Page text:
The day started with a breakfast and talk by Col. Robert Lytle, chief of staff of the Idaho National Guard. Lytle said the fact that the 116th is being issued state-of-the-art warfighting gear is a tribute to the unit’s recent record in battle.
Like Blunck, Lytle said employers of 116th BCT soldiers share in the credit for the unit’s success.
“We feel the nation has recognized and rewarded us as a region. We want you to understand we’re extremely grateful for your support. We understand what it costs to let your service member go for two weeks or a year,” he said.
With breakfast done, the Bosslift broke into smaller groups and boarded busses for stations throughout Gowen Field, which is a training base for the Army and Air National Guard, the Marines and the Navy.
Uniformed young men and women designated as “wranglers” shepherded the groups to static displays that showed off military equipment including tanks and fighting vehicles, small arms, and plenty more. Bosslift participants were treated to behind-the-scenes glimpses of state-of-the-art training facilities, including the 1-204th Regional Training Institute that prepares soldiers from throughout the United States for duty in the armored component.
In the way of hands-on activities, the civilians experienced dizzying flight — or something very close to it — in the Air National Guard’s A-10 jet simulator. At an indoor training range, they took up M-4 carbines and M-16 rifles and engaged enemy forces in a virtual firefight.
At still another high-tech, computer-guided training station, they assumed the roles of drivers and gunners in a convoy moving through territory resembling the hostile streets of Baghdad. They did their best to dodge virtual hazards including artillery rounds, small arms fire, and improvised explosive devices planted in the roadways.
As the day wound down, Bosslift participants came together again for some closing remarks and the annual ESGR awards ceremony.
Lyon accepted an ESGR Seven Seals Award on behalf of Boise Cascade. The honor recognized the company’s participation in the Employment Initiative Program mounted by ESGR, Worksource Oregon, the National Guard and local employers during the 2011 deployment. Boise Cascade was singled out for its special effort to employ Third Battalion soldiers who took part in Operation New Dawn.
Accepting the award, Lyon said Boise Cascade is a large company providing jobs for about 600 people in northeast Oregon and can easily deal with the periodic absences of National Guard soldiers. He said the company is proud to have those soldiers aboard.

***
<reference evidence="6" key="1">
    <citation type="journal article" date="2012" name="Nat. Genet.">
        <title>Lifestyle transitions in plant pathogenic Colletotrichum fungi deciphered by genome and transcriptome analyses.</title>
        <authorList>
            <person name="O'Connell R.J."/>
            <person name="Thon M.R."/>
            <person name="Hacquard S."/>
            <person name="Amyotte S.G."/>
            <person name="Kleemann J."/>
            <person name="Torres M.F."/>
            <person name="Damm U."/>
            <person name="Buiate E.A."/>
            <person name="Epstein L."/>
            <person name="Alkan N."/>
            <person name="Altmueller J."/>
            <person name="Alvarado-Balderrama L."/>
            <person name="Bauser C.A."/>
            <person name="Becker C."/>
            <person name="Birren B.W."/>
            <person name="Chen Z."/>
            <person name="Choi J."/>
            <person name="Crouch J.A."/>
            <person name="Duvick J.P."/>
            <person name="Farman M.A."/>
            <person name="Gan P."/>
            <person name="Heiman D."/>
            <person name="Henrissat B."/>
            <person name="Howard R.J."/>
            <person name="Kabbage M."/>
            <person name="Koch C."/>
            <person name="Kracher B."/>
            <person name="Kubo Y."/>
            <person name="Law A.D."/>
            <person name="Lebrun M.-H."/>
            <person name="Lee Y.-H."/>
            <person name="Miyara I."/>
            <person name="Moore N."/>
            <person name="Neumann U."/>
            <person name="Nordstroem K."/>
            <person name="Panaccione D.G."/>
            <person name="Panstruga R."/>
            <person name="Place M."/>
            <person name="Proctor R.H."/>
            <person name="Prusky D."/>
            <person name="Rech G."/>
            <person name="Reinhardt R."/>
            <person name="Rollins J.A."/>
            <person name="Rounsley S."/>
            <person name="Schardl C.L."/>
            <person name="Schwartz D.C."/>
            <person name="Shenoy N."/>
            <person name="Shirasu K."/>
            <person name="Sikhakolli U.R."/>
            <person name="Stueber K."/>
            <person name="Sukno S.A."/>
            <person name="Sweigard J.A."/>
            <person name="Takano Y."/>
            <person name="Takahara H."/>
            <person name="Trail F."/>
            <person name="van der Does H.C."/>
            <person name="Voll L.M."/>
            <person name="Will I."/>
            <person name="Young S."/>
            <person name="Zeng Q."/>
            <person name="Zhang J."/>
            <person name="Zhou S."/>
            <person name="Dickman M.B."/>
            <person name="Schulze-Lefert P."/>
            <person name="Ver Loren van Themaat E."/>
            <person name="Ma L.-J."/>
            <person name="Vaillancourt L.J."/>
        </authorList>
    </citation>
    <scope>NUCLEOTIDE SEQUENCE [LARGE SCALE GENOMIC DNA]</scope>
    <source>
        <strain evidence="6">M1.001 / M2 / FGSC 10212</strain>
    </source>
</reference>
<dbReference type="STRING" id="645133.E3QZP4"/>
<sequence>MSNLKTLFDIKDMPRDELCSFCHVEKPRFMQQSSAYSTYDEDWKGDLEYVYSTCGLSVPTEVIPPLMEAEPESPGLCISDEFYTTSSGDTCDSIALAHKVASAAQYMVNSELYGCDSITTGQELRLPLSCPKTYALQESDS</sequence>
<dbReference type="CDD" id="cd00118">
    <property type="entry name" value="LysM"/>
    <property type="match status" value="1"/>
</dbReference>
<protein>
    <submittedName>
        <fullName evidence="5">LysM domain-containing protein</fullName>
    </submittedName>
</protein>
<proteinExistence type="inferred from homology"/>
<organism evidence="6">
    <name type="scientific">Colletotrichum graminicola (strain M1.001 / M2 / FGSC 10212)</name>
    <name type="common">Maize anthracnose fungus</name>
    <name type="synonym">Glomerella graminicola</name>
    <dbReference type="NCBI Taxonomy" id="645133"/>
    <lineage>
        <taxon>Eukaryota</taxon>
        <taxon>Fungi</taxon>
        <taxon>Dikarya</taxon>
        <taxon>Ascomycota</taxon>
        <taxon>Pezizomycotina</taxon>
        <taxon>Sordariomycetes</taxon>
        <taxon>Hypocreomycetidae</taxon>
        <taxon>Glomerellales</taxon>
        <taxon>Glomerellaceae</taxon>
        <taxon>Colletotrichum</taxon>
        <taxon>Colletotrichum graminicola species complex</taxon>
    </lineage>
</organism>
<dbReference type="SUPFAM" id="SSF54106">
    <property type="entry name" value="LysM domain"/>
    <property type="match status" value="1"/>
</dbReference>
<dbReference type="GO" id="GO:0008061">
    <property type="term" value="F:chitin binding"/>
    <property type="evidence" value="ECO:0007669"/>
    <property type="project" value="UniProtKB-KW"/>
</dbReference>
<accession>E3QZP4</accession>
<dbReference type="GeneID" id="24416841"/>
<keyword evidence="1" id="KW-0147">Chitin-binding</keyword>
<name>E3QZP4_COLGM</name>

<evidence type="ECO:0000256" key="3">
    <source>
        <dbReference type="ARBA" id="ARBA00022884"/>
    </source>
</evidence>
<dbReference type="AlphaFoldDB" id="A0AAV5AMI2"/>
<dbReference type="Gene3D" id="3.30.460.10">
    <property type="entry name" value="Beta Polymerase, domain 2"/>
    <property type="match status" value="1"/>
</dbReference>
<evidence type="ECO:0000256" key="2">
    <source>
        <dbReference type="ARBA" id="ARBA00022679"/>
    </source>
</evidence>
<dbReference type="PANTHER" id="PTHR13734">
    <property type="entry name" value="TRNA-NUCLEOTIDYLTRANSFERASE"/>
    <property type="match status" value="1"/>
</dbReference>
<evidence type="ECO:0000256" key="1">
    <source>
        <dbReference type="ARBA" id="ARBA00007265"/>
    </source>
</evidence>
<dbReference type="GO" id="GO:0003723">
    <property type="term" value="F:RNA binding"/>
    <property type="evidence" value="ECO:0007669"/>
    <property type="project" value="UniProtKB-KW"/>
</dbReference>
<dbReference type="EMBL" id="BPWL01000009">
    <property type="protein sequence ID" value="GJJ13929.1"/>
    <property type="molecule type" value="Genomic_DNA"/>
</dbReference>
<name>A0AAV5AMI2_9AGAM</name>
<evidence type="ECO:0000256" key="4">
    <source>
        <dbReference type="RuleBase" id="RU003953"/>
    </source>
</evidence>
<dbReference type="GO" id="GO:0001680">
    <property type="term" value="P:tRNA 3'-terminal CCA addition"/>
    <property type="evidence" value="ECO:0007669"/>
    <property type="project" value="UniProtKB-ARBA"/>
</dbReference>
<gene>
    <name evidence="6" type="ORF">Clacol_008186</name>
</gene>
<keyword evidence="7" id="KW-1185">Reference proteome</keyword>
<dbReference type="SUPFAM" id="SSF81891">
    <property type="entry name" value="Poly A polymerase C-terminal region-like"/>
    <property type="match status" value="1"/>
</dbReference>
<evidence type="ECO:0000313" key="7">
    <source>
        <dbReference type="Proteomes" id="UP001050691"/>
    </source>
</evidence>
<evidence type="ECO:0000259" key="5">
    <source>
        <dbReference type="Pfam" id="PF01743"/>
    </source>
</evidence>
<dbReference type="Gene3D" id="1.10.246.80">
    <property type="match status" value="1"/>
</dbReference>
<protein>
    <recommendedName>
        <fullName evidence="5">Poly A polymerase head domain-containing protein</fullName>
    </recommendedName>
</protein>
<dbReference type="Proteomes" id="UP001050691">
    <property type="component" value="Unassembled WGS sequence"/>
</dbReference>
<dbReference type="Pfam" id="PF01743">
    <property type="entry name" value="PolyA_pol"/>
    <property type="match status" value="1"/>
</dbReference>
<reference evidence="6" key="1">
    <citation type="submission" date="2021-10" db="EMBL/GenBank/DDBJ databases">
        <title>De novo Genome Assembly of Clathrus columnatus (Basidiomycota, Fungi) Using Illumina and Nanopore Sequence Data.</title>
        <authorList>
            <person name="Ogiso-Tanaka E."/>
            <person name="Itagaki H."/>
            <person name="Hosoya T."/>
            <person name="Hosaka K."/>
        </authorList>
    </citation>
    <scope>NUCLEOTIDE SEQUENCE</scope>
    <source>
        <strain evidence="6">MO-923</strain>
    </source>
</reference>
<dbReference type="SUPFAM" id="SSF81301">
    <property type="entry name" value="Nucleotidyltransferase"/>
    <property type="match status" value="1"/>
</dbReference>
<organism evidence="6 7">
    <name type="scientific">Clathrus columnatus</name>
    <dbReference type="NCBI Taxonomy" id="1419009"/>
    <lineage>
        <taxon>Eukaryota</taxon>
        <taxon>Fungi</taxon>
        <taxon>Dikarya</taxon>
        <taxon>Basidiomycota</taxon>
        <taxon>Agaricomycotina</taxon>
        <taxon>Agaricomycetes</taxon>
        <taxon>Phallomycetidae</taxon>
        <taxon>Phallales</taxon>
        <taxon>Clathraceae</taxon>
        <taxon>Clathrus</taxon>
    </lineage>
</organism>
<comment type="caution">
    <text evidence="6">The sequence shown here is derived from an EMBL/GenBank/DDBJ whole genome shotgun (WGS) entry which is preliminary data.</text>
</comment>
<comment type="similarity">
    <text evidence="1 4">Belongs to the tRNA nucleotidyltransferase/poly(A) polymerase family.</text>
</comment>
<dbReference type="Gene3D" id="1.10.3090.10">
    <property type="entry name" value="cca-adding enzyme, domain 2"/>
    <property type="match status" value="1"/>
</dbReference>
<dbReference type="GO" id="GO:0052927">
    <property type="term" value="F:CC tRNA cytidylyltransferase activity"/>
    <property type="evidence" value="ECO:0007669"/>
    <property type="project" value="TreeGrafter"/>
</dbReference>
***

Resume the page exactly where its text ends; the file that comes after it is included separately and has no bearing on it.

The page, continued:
“It’s part of our culture, part of what we do,” he said.
At the end of the hectic day, the 20 or so Oregonians broke off from the main body and re-boarded the Sherpa for the return trip. La Grande was the first stop on the way back. The folks dropped off there all said they had a wonderful time.
Faulk, whose roster of 40 Gem Stop employees currently includes two National Guard soldiers, has participated in previous Bosslifts. He said they are always worthwhile experiences, and he jumps at the chance to go.
“I think it’s a great thing to come out and show these guys that we support them,” he said.
He added that he has found that Guard soldiers make excellent workers on the civilian side.
“I hire them the second I get the chance and I think everybody should. I don’t think it’s a sacrifice. It’s a little bit of an inconvenience, but it’s well worth it. I’m just glad they’re there,” he said.
McMahan has not had occasion to hire service members for his La Grande dental practice, but he is involved in the effort to keep the Third Battalion combat-ready since he does pre-deployment dental exams for soldiers in the unit.
“They have to be dentally fit and it’s my job to certify that they won’t have a problem for a year,” he said.
This year’s Bosslift was a first for McMahan. He said he accepted the invitation to go because he’d heard from others that it is a “fantastic” experience.
“I’m very supportive of the Guard and I wanted to see how it works,” he said.
McMahan said his experience in the flight simulator Saturday was especially memorable.
“It humbled me to see how difficult the things they do really are, and how highly skilled they are,” he said.
Bobier said his company employs a number of National Guard soldiers, workers who nominated him to go along on the Bosslift. He said he he was happy to take part.
“It was very interesting, and I’m very impressed,” he said.
Fuller only recently stepped in as human resources director at Marvin Wood Products, a company that has often employed National Guard soldiers. She said she came along on Bosslift because she’d heard good things about it from her predecessor in the job.
She said her Bosslift experience was a memorable one. The thing that left her most impressed was the military order and discipline, the sense of efficiency reflected in the cleanliness of the facilities.
There was something reassuring about it.
“In their armor maintenance training site, not so much as a spot of grease,” Fuller said. “If that’s the they way operate their shop, it’s also the way they protect their country.”